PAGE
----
Rac­ing against the dy­ing of the light

Country Life Every Week - - My Week -

WAK­ING this morn­ing, blink­ing at the ceil­ing in the pale Oc­to­ber light, I sensed some­thing was miss­ing. It was the sound of the wood pi­geon on the wire out­side the win­dow. All sum­mer, we have lis­tened to that fa­mil­iar husky song, in­ter­spersed with the feath­ery flap­pings of his amorous ma­noeu­vres. It is a song that reads like a weary com­plaint re­peated com­fort­ingly, one I re­mem­ber as: ‘My toe hurts Betty, my toe hurts Betty.’

‘We have as much own­er­ship of land­scape as the flit­ting swal­lows’

And it oc­curs to me that au­tumn days in the coun­try­side are cu­ri­ously quiet. The chil­dren are back at school, the com­bine har­vesters are back in their sheds, the ac­ro­batic pi­lot of Sedge­hill has stopped cir­cling above our gar­den and the song­birds have fi­nally ex­hausted them­selves. Yet, there is still the ab­sorbent cush­ion of leaf on the trees, which cre­ates a cer­tain close­ness and hush. Let’s hope for a slow-burn­ing sea­son of clear, calm weather.

As an outdoors painter of land­scape, I ac­tively need a run of good weather as I at­tempt to com­plete some paint­ings on the Dorset coast, near Lul­worth Cove. It’s my favourite stretch, where chalk down­land meets rich-blue sea. Above the white cliffs, there are still strag­gler packs of swal­lows skirt­ing the coast­line, be­fore launch­ing across the sea, south­wards for win­ter. So long, my friends—and good luck.

Ire­alise how ec­cen­tric this must ap­pear: an artist on a cliff salut­ing pass­ing birdlife. Un­usu­ally, the other day, I found my­self paint­ing along­side an­other artist on the ex­act same lo­ca­tion. It was Peter Brown, an artist I know of and ad­mire, known in his home­town of Bath as Pete-the-street. In­de­pen­dently, we had both made the same pil­grim­age to record the fa­mous nat­u­ral lime­stone arch and iri­des­cent cove known as Man O‘ War.

We aren’t alone. De­spite it be­ing low sea­son, there’s a con­stant stream of vis­i­tors mak­ing its way down the path to­wards the sea. It seems the place at­tracts like-minded peo­ple, in par­tic­u­lar, large groups of Hin­dus. From a dis­tance, their colour­ful saris could eas­ily be con­fused with the more com­mon med­ley of hik­ers’ anoraks. More than once, I have been asked to take pho­tos of beau­ti­fully dressed cou­ples in front of the arch.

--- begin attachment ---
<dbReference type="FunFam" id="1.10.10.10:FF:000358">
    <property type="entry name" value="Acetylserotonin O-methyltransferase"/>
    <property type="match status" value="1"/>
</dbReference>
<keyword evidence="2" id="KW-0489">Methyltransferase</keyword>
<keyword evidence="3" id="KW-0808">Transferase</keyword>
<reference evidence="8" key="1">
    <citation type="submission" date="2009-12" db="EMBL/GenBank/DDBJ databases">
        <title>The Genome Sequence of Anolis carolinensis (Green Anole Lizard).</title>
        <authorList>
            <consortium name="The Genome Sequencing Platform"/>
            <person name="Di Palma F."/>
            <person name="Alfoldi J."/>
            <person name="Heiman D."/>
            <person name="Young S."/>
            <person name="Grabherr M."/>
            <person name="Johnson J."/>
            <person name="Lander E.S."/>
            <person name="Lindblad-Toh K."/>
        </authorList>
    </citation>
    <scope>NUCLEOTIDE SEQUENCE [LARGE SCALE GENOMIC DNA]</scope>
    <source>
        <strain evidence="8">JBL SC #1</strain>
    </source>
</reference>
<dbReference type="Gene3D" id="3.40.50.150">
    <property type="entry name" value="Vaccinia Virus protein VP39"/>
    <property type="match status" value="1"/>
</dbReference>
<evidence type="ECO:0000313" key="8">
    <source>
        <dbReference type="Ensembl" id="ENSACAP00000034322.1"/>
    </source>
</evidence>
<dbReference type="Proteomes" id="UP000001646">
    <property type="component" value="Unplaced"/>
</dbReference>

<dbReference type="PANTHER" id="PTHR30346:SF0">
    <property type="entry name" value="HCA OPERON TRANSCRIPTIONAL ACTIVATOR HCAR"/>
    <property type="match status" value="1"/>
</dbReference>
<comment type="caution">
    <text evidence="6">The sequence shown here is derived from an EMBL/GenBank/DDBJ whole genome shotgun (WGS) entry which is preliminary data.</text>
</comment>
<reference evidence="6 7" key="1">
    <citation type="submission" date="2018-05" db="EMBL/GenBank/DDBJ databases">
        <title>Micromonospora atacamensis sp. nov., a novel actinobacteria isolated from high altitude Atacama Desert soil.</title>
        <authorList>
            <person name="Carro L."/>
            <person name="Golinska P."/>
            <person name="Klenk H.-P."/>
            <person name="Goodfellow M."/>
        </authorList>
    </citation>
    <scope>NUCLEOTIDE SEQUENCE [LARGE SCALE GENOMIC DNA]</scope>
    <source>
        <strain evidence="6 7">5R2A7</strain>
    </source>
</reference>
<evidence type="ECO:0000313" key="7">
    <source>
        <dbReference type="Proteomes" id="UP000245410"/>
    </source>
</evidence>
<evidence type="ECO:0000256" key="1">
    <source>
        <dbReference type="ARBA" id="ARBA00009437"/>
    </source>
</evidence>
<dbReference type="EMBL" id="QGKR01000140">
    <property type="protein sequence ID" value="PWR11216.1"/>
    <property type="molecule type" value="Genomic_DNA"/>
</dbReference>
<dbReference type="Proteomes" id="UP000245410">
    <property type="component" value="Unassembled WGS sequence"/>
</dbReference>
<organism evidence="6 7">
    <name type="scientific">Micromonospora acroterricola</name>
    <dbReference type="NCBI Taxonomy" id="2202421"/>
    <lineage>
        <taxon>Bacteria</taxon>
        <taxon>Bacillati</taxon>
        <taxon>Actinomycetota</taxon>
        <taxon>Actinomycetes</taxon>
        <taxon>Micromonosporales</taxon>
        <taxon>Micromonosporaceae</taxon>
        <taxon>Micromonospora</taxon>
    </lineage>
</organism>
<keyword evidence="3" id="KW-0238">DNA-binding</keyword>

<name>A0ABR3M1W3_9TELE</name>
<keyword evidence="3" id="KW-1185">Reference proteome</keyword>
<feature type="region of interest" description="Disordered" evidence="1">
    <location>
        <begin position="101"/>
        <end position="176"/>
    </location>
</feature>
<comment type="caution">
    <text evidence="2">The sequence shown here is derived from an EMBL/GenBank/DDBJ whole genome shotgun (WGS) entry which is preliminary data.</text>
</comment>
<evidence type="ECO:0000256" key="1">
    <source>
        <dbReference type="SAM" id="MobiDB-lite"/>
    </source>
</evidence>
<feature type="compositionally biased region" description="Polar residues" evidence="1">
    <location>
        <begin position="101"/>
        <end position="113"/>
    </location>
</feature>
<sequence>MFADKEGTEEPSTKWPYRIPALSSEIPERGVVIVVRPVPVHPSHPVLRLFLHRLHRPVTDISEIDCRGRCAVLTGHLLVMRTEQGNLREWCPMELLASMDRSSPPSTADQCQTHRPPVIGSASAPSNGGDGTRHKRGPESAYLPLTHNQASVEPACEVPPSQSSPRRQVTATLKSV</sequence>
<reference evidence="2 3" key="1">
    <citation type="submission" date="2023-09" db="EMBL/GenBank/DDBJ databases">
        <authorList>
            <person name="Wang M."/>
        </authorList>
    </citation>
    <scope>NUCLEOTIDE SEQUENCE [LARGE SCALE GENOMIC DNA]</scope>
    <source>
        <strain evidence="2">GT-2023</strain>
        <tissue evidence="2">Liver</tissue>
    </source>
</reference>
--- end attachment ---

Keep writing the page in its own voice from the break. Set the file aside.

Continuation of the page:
Amaz­ingly, it seems Dur­dle Door is one of sev­eral nat­u­ral stone arches world­wide that are of par­tic­u­lar sym­bolic sig­nif­i­cance to Hin­dus—ap­par­ently, arches are lucky and sym­bol­ise fer­til­ity and re­birth. I’m told that a Bol­ly­wood star of the 1980s fa­mously swam through Dur­dle Door. The cul­tural in­con­gruity is strangely charm­ing and adds to the idea that there is some­thing mag­i­cal about the place.

Au­tumn is also a busy time of year for the art mar­ket, not only for the in­ter­na­tional auc­tion houses, but also for com­mer­cial gal­leries. A few peo­ple such as my­self are look­ing anx­iously at the post-ref­er­en­dum en­vi­ron­ment, won­der­ing whether there’s still life in the old dog.

Ap­par­ently, there is, with some gal­leries claim­ing bet­ter-thanusual in­ter­est dur­ing the quiet sum­mer months. One gal­lerist told me not to worry about de­mand for Bri­tish land­scape paint­ing. He said most col­lec­tors of such pic­tures are well-in­su­lated Brex­i­teers, for whom Bri­tish land­scape has be­come even more pre­cious and ap­peal­ing. That’s a re­lief, in one sense.

How­ever, it was a throw­away line that I found trou­bling. Can any­one own the idea of land­scape, be they a sec­tion of the elec­torate, an artist or a Hindu pil­grim? Land­scape de­fies bound­aries, it slips the cat­e­gori­sa­tions we as­cribe it. In a sense, we all have as much in­tel­lec­tual own­er­ship of it as the flit­ting swal­lows.

With the draw­ing in of use­ful paint­ing light and the on­set of the ex­hi­bi­tion sea­son, I’m spend­ing more time with other artists than usual. It’s a cu­ri­ous thing, when artists so­cialise. For some, there’s a ten­dency to wear ridicu­lously flam­boy­ant clothes—or at least the reg­u­la­tion ‘artist’s hat’. Per­haps it’s a reaction against stink­ing over­alls, but I try to avoid such sar­to­rial over­load.

Also, be­cause we spend a lot of time on our own, we have an over­whelm­ing back­log of sub­jects we need to share with like-minded prac­ti­tion­ers. It makes for fever­ish con­ver­sa­tion that we seem un­able to con­trol, often veer­ing into ob­scure tech­ni­cal de­tails about paint­ing ma­te­ri­als or some such.

Sadly, it is a well-known truth that artists are com­pet­i­tive and prone to long moans about money. Still, I de­vour th­ese con­ver­sa­tions com­pul­sively, be­fore jour­ney­ing home to a place where the owls hoot and screech.

If an artist ever gets too full of him­self, or even too gre­gar­i­ous, there’ll al­ways be the in­tim­i­dat­ing blank can­vas to put him back in his place.

Oliver Ak­ers Dou­glas is a land­scape artist. His next solo ex­hi­bi­tion is at the Port­land Gallery, Lon­don SW1, Novem­ber 16–De­cem­ber 2 (www. port­landgallery.com)

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